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Welcome to Laugh Cry Think. In this space I publish new blogs once a month about the moments and experiences in my life that drive me to live wholeheartedly: things I find funny, that move me, and drive me to live with increased passion and presence. I’m hoping the same for you. Thanks for reading!

5 Books That Impacted Me in 2018

5 Books That Impacted Me in 2018

Thumbnail photo by Nong Vang on Unsplash

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1.    Daring Greatly – Brené Brown

This book rocked me. It’s about the importance of vulnerability in a world where appearing to be strong and competent is the norm. Brown is a social worker and researcher and her work on shame – and how we often fail to properly discuss it – is changing the way people live, love, parent, and lead. As I wrap up a Human Resources rotation working in the Performance world, this simple but profound nugget hits me:

How would engagement change if leaders sat down next to folks and said, ‘Thank you for your contributions. Here’s how you’re making a difference. This issue is getting in the way of your growth, and I think we can tackle it together.’

Friends, I work for a Fortune 30 organization that is changing the world every day, and there are many leaders at the company that do not know how to lead like this. We have work to do, but the good news is, there are great resources like this book to help us all become better leaders.

As a parent-to-be, Brown’s section on wholehearted parenting is going to be invaluable to Kendahl and me as we raise our daughter and show her that her worthiness doesn’t have any contingencies. One of the things she writes, when discussing how parents often feel the need to “rescue” their children when they experience pain and disappointment, is so good:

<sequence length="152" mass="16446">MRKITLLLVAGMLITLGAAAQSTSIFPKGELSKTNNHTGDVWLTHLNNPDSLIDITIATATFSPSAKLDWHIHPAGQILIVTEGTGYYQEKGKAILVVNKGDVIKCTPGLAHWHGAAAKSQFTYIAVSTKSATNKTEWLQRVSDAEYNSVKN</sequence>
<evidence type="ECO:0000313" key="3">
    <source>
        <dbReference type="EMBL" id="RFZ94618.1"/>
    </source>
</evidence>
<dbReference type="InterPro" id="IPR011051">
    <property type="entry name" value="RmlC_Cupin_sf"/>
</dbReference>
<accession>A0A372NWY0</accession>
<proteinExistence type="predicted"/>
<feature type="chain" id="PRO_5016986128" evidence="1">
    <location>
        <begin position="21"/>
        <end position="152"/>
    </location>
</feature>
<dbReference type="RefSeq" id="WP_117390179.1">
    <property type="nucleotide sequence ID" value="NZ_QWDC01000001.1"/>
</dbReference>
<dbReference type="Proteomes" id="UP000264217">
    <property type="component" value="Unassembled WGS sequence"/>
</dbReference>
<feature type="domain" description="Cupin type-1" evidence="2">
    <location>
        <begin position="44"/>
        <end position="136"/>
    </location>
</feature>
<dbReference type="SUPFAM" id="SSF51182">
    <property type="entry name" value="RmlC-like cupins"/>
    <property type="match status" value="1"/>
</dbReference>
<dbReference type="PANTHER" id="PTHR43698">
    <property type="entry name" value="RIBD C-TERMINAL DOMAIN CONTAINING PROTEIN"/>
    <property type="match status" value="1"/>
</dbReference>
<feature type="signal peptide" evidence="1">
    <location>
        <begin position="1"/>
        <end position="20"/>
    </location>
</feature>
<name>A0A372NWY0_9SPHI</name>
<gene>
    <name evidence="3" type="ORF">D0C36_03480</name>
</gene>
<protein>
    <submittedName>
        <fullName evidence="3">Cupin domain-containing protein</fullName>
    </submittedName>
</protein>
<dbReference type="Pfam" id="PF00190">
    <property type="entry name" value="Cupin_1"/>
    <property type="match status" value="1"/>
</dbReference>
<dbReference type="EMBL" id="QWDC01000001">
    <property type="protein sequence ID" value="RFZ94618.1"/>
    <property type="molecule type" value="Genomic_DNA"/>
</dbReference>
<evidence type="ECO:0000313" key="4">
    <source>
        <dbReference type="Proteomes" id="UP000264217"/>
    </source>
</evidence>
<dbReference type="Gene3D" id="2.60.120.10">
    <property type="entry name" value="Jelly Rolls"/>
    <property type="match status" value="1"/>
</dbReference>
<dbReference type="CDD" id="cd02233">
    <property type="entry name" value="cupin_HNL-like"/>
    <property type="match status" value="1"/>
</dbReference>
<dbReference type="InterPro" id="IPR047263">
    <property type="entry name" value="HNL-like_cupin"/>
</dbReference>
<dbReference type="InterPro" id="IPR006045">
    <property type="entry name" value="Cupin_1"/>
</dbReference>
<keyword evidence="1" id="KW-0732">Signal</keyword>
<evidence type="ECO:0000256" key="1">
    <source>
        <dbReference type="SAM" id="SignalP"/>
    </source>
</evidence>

I no longer see rescuing and intervening as unhelpful, I now think about it as dangerous… because Hope is a function of struggle.

I’m going to let you sit on that one for a bit.

Buy this book. Read it. Give it to every adult you know.

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2.     Start With Why – Simon Sinek

Both Brené Brown and Sinek have two of the most watched TED Talks ever, so perhaps I’m developing a theme. I watched Sinek’s TED Talk and was hooked on the idea. He believes that people don’t buy what you do, they buy why you do it. He connects his argument to the biology of the brain to show that the limbic brain, the part of our brains that controls emotions but not language, drives our decision-making. Therefore, when companies have a compelling why, they succeed in fantastic ways. I recently wrote about Sinek’s description of Apple and how their commercials are an excellent example of this idea. Here’s a quote from the book about one of Apple’s rivals:

It’s not Bill Gates’s passion for computers that inspires us, it’s his undying optimism that even the most complicated problems can be solved.

Who are you leading or inspiring, and are you giving them a compelling why to follow?

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3.     White Awake – Daniel Hill

This book had a major impact on me and how I think about my own whiteness. Hill uses the Biblical story of Nicodemus to show that perhaps we often ask the wrong questions when we attempt to engage race; as white people, our first question is often “What can I do to fix this problem?” when a better question might be “Can I see, or am I blind?” He further describes the biblical account of Nehemiah, who rebuilds the wall after Jerusalem was destroyed; what we often overlook is that before Nehemiah got to work on rebuilding, he first lamented. This lesson was so hard for me to wrap my mind around, particularly as someone who is drawn to achievement, but it has been very important for me to consider. If you’re interested in racial reconciliation, this book is a wonderful place to start. And, in case you are wondering, it does provide some concrete steps we can take to work towards redemption and healing.